Chinese Ceramics - History and Facts

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Chinese ceramics and porcelain have a long and illustrious history. These world-renowned ceramics are not only remarkable for the quality and artistry involved in their production, but the ways in which their styles and motifs can be traced from the early Palaeolithic era to the modern day.

Ceramics were primarily imperial objects, designed and made for the emperor and his court. Familiarising yourself with the historic glazes and colour palettes associated with different dynasties is an essential tool to evaluating the price and age of an object. In the Song dynasty (960-1279) pots were glazed in beautiful celadon glazes, in both the Longquan kilns (Southwest China) and the Yaozhou kilns (Northwest Shaanxi province). Despite using similar glazes, the different regions produced remarkably different results. The Longquan kiln ceramics have a beautiful blue-green glow whilst the Yaoxhou kilns produced a rich olive colour. In the Wanli period (1573-1619) the Wucai (literally translated as ‘five colours’) palette emerged and shaped a new generation of ceramics. Throughout the Ming dynasty the iconic blue and cream ceramics emerged and the so-called ‘heaped and piled effect’ began to take shape. In the 18th century, technical advancements meant that potters began to experiment with glaze colours, resulting in copper red and flambé glazes being added to porcelain and ceramics. By the 19th century a crisp white colour was refined and the iconic blue-and-white ceramics were mass produced.

Chinese ceramics have always held a prestigious place both within and outside China. They were the prized possessions of Emperors, given as gifts to imperial visitors and coveted by the rest of the world. In recent years, these ancient ceramics have become more valuable and their status as symbols of power, wealth and artistry has been affirmed by the million pound auctions every year. Most recently, Sotheby’s auctioned a race Ru-ware brush-washer, a priceless piece from the Ru kilns in Northern China which is believed to have exist from 1086-1106. The piece sold for a record breaking $38 million, breaking the previous record for Chinese ceramics, when a 500-year old imperial ‘chicken’ cup from the Ming dynasty was sold in 2014 for $36 million. The mythical status of the Ru-ware ceramics is partly their scarcity (it is believed that a hundred pieces remain and only four are in private circulation) but also its unique glaze; the serene blue-green ‘ice-crackle’ style of glaze was famously likened by centuries of Chinese scholars to the “blue of the sky after the rain.”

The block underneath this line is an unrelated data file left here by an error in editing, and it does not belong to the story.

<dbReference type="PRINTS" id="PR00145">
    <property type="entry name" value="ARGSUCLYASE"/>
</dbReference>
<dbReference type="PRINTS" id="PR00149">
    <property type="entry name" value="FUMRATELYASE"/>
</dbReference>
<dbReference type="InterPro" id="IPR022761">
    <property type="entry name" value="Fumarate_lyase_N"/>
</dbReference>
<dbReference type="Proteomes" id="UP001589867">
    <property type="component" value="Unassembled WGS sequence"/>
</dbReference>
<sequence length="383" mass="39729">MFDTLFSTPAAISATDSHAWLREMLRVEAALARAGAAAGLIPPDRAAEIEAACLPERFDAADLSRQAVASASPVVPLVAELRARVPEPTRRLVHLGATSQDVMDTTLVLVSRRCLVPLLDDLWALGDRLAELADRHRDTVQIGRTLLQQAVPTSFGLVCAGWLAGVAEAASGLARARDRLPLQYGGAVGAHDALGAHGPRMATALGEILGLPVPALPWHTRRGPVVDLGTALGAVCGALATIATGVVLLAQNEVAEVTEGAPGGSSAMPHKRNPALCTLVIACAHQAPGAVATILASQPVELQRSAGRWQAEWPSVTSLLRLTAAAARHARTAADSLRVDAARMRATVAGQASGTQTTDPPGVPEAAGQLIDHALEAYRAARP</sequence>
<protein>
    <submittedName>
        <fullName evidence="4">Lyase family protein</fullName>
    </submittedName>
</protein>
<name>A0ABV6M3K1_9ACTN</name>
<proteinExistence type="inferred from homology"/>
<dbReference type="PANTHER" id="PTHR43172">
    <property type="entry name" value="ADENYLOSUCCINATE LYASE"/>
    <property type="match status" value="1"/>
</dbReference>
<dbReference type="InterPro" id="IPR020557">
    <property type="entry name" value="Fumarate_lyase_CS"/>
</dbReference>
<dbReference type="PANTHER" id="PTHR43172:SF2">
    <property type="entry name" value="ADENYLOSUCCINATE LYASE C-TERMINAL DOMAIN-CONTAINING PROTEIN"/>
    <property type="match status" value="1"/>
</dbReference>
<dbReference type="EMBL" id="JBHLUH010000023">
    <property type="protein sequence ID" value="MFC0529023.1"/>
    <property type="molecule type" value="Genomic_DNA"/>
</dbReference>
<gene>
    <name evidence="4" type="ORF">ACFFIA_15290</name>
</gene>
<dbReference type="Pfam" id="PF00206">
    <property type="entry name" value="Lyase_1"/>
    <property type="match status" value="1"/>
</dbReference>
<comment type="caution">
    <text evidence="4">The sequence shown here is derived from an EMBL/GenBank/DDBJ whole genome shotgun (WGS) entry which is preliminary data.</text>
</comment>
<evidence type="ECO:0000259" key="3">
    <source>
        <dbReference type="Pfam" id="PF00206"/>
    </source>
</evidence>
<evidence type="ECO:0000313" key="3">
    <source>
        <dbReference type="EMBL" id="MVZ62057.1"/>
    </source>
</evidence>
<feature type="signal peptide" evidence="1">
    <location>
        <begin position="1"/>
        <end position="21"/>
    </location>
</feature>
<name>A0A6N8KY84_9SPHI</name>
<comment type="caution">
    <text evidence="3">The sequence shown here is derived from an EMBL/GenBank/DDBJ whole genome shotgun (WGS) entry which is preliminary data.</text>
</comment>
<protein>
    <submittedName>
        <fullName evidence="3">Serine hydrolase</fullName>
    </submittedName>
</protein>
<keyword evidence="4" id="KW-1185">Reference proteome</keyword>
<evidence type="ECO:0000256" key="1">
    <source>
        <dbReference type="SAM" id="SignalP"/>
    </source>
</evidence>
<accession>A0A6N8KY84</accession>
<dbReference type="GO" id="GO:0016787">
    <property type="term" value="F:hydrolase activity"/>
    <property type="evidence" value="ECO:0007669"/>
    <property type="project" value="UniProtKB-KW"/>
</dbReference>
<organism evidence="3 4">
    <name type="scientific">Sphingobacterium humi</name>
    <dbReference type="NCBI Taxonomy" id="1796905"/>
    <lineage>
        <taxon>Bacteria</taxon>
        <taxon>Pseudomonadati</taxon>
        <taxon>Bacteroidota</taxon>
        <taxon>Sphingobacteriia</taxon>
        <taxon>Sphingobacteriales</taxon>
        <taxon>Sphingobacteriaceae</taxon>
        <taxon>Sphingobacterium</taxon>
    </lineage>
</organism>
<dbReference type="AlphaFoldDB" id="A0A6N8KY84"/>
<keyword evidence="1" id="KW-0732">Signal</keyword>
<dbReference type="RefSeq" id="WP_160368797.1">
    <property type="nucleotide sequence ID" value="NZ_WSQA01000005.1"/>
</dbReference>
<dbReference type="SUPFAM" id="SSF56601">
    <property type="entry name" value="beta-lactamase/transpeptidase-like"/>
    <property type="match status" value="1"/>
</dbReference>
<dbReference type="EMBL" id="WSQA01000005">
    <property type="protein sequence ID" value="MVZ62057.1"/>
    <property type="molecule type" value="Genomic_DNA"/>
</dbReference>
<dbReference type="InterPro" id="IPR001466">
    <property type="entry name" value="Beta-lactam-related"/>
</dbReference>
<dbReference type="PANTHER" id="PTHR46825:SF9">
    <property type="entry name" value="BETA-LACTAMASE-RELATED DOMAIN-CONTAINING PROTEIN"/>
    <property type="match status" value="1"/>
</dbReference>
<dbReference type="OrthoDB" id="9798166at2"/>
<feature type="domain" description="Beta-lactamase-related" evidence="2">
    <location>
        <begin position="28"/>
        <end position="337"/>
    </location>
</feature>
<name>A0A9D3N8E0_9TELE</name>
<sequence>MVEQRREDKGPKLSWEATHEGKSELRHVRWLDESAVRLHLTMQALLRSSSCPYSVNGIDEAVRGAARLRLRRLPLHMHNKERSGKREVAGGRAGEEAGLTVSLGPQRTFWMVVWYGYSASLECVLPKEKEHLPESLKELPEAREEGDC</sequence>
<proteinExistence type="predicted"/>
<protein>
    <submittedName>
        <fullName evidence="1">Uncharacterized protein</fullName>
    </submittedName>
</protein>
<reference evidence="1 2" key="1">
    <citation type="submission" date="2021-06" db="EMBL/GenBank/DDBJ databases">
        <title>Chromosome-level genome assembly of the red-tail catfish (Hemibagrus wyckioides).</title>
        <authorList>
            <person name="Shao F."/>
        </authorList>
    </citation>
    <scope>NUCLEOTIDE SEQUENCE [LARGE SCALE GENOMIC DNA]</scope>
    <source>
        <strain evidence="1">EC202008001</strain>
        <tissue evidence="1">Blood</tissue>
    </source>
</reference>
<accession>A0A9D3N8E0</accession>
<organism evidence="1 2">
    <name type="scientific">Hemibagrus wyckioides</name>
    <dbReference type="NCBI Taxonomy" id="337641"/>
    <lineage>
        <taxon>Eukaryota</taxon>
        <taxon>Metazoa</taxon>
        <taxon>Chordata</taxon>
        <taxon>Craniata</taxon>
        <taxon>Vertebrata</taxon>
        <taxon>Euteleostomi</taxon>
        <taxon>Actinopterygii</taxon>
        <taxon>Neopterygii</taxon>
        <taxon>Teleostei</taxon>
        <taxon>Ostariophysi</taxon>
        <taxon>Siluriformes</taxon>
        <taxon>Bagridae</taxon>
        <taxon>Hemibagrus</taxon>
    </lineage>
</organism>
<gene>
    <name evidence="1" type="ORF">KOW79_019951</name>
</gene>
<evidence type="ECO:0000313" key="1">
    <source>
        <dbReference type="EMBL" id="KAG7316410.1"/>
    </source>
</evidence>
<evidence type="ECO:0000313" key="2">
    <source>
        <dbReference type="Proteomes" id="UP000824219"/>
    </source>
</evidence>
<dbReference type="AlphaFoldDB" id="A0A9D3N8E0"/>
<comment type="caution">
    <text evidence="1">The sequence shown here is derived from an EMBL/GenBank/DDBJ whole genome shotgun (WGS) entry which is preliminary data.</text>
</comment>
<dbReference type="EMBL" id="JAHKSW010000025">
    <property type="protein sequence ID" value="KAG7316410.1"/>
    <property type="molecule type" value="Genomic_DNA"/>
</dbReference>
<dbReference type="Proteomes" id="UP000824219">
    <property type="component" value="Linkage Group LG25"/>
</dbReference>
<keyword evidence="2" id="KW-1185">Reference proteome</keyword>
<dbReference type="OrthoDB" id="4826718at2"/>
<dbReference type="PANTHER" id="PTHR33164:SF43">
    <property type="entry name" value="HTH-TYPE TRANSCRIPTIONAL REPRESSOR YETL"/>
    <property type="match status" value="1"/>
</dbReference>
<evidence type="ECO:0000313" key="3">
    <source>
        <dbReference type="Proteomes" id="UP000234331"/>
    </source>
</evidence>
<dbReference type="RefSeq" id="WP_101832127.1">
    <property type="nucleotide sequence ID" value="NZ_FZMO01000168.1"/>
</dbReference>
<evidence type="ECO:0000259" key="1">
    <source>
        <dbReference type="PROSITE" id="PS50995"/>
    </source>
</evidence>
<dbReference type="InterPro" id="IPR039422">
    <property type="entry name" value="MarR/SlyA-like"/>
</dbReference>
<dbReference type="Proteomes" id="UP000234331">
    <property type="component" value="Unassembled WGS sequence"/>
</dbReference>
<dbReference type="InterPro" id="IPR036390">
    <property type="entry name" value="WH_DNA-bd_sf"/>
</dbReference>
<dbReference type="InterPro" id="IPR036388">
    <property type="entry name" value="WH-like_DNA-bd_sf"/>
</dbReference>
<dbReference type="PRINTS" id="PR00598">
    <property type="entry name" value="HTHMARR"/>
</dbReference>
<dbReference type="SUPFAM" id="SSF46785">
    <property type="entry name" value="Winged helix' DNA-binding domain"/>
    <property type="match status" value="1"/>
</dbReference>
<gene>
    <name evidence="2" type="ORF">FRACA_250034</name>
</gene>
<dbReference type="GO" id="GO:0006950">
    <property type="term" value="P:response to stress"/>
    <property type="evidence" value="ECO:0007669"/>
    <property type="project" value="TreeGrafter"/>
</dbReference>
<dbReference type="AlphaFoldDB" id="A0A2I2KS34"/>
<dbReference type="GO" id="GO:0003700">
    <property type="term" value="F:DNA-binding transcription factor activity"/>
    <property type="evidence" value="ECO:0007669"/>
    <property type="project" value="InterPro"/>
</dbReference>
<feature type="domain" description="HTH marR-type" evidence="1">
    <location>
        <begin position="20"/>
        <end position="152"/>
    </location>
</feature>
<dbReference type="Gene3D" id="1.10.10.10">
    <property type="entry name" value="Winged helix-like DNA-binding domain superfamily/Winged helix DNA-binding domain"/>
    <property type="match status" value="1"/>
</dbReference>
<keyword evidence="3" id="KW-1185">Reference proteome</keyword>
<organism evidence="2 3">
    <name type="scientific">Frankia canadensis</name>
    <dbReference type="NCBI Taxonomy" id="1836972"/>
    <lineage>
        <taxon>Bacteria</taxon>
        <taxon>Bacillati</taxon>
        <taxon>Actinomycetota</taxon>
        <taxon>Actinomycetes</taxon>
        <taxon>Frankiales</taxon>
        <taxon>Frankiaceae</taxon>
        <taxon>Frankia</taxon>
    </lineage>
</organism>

When evaluating Chinese ceramics there are three key factors to consider: authenticity, age and condition. China’s potters have a long history of copying older and more prestigious ceramics, partly out of reverence for the original artisans but also as forgeries for unsuspecting buyers. The practice is still very much alive today but there are several ways in which you can identify fake ceramics. As forgeries become more sophisticated, many experts advise that a buyer should always check the base of any ceramic. The way a base of a vessel is cut, finished and glazed changes with different dynasties and any discrepancies can quickly alert you to any inconsistencies in the objects age. Many potters who try to forge ceramics rely on photographs from auction catalogues and books, but these images often lack detailed photographs of the bases. Secondly, the age of a ceramic can be determined by the region mark (found on the base). Every ceramic contains a mark which states the dynasty and the name of the emperor for which the item was made. The mark can appear in many different forms, as seal script, shuanshu and regular form (kaishu). Taking the time to study and identify the seals of different dynasties and emperors increases your chance of making an accurate valuation. Finally, the condition of a ceramic vessel and how important it is to the value of an object depends on whether the ceramic was imperial quality or not. For example, on a non-imperial porcelain vessel made in the seventeenth century, you would expect to find some kiln dust or grit on the base or perhaps an uneven finish to the glaze. However, in an 18th century Imperial ceramic you would not expect to find these flaws. It is also important to note that as the market value of Chinese ceramics is on the rise, less than perfect ceramics are now capable of holding immense value. Whilst fifteen years ago only a mint-condition mark and period ceramic would be acceptable at auction, today collectors will accept broken, restored or fractured ceramics.Frances Ketteman

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